By email to email@example.com
From Maurice Ostroff
February 10, 2015
Dear Judge Mary McGowan Davis:
The sixth amendment and the UN Commission on the Gaza 2014 conflict
First of all, please allow me to congratulate you on your appointment as head of the United Nations Independent Commission of Inquiry on the 2014 Gaza Conflict.
As an Israeli citizen with relatives and friends serving in the IDF, I am directly affected by the Commission and I’m anxious to know that the events you are examining are brought to your attention in their context. In this connection, I am seriously concerned that unlike the hearings of the Goldstone mission, which were televised on the internet and in which submissions by the public were made available on the web, neither of these important democratic essentials are provided by the current Commission.
Not only is the public deprived of information about the witnesses and the evidence they provided, the public is left unaware of the existence of the vast body of credible submissions which the Commission has received including the several cogent, authoritative submissions listed here.
I would be surprised if, as a New York Supreme Court judge, you feel comfortable with this violation of the right to public hearings enshrined in the sixth amendment, which I believe is fundamental in the legal systems of all Western democracies. While the Commission is not a U.S. trial court, it seems logical that the principles ensuring open justice apply equally to the taking by the Commission of evidence relating to allegations of criminality.
I realize of course that this right is not absolute and that closed proceedings are occasionally allowed in special circumstances for example to protect the identity of minors or on grounds of national security, but these considerations do not apply to the Commission. So important is this principle that in June 2014 when, for the first time in British legal history the prosecution asked for the press and public to be excluded from the trial of two men charged with serious terrorism offences, civil rights campaigners called it an “outrageous assault” on the principles of open justice.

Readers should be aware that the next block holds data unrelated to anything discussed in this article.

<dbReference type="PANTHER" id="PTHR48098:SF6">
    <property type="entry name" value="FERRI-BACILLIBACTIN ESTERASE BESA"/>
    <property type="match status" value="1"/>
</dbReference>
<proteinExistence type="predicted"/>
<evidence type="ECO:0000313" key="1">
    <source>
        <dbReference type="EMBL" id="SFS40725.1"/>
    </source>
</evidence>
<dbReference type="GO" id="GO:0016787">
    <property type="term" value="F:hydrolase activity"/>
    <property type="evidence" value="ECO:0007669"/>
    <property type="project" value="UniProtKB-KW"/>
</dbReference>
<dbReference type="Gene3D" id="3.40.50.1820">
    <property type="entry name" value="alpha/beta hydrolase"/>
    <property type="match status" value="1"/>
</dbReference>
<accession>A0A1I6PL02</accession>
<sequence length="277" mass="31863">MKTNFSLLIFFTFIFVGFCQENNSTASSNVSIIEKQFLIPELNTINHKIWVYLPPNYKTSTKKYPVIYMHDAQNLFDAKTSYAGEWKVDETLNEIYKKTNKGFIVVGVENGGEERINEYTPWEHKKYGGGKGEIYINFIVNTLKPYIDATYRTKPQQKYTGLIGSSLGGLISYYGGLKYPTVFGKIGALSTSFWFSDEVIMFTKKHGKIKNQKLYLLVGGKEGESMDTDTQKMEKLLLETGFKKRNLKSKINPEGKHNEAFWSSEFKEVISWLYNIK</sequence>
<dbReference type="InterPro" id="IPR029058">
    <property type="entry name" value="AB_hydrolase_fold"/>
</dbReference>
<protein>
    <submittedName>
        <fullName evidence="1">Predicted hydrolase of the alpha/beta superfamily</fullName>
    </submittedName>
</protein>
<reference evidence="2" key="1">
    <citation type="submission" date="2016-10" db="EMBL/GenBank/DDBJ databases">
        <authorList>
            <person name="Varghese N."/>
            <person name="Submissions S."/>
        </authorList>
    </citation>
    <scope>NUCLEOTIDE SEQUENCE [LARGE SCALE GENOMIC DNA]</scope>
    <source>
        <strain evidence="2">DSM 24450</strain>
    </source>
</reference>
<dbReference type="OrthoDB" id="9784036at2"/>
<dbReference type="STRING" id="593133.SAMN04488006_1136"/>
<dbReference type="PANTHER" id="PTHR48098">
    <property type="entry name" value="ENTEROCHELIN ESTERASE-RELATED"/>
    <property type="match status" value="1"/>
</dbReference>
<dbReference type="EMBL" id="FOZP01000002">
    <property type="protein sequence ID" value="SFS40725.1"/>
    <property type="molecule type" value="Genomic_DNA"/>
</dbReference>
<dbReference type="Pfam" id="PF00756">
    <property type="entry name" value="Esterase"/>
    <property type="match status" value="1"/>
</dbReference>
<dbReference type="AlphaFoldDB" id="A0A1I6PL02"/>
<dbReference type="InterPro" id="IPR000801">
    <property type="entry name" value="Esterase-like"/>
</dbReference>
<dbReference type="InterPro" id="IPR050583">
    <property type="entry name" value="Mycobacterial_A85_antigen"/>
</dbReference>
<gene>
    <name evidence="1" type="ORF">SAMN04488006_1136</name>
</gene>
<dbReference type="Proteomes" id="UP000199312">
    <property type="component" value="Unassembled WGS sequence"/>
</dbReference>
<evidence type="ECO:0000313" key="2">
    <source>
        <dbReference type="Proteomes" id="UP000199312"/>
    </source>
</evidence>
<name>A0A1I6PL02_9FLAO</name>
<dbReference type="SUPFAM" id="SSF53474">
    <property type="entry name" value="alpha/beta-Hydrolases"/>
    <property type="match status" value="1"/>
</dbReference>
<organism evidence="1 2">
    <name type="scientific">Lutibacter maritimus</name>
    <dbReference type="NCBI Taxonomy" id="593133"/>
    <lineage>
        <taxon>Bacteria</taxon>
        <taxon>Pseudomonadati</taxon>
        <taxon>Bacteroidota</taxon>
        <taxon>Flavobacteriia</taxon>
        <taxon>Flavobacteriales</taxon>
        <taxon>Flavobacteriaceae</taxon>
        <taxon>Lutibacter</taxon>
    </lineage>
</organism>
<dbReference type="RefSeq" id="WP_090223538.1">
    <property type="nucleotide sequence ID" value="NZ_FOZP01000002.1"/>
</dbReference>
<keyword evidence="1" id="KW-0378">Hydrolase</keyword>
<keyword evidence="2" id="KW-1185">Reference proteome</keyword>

I am concerned too, by the fact that your mandate to investigate violations of law appears to relate to the large body of legislation passed in the wake of the horrors of World Wars I and II and does not take account of the type of asymmetric guerilla warfare that has since taken center stage and in which civilians are often indistinguishable from combatants
In his book “Moral Dilemmas of Modern War” Michael L. Gross argues that as many of today’s wars are fought in dense urban environments between uniformed state militaries and guerrillas in civilian clothing, the Geneva Conventions unfairly favor insurgents. He points out that many civilians in modern wars are not just bystanders. They aid combatants by storing their weapons, producing their propaganda, providing them with food and shelter, and even agreeing to act as civilian shields. [In Gaza they lent their houses for firing of missiles and as entrances to tunnels]. He believes that the rules are based on the outdated mistaken assumption that civilians are always innocent bystanders, as does B’Tselem one of your main providers of statistics on casualties.
As it is impossible for civilians in our air conditioned offices to attempt to evaluate the circumstances in which a soldier needs to make a life or death decision in the fog of a cruel war, it is essential to invite evidence from experienced military men like General Dempsey, the highest ranking US military officer and retired British army Colonel Richard Kemp CBE who has experience commanding front-line troops in fighting terrorism and insurgency in Iraq, the Balkans, South Asia and Northern Ireland and was head of the anti terrorism team at the Joint Intelligence Committee of the British Prime Minister’s Office.
I appeal to you to please ensure full disclosure of all the evidence submitted so that
“justice is not only done, but is manifestly and undoubtedly seen to be done”
This letter is being publicized as will the response I hope to receive from you.
ACKNOWLEDGMENT OF RECEIPT
Coi-Gaza OHCHR <firstname.lastname@example.org>
to: M Ostroff <email@example.com>
cc: Judge Mary McGowan Davis <firstname.lastname@example.org>
date: Wed, Feb 11, 2015 at 3:20 PM
subject: Re: An open letter re transparency of proceedings
Re: An open letter re transparency of proceedings
Coi-Gaza OHCHR via gmail.com
3:20 PM (1 hour ago)
Dear Mr. Ostroff,
This is to acknowledge receipt of you e-mail. Your letter has been transmitted to the Chair of the United Nations Commission of Inquiry on the 2014 Gaza Conflict.
Secretariat of the United Nations Independent Commission of Inquiry on the 2014 Gaza Conflict.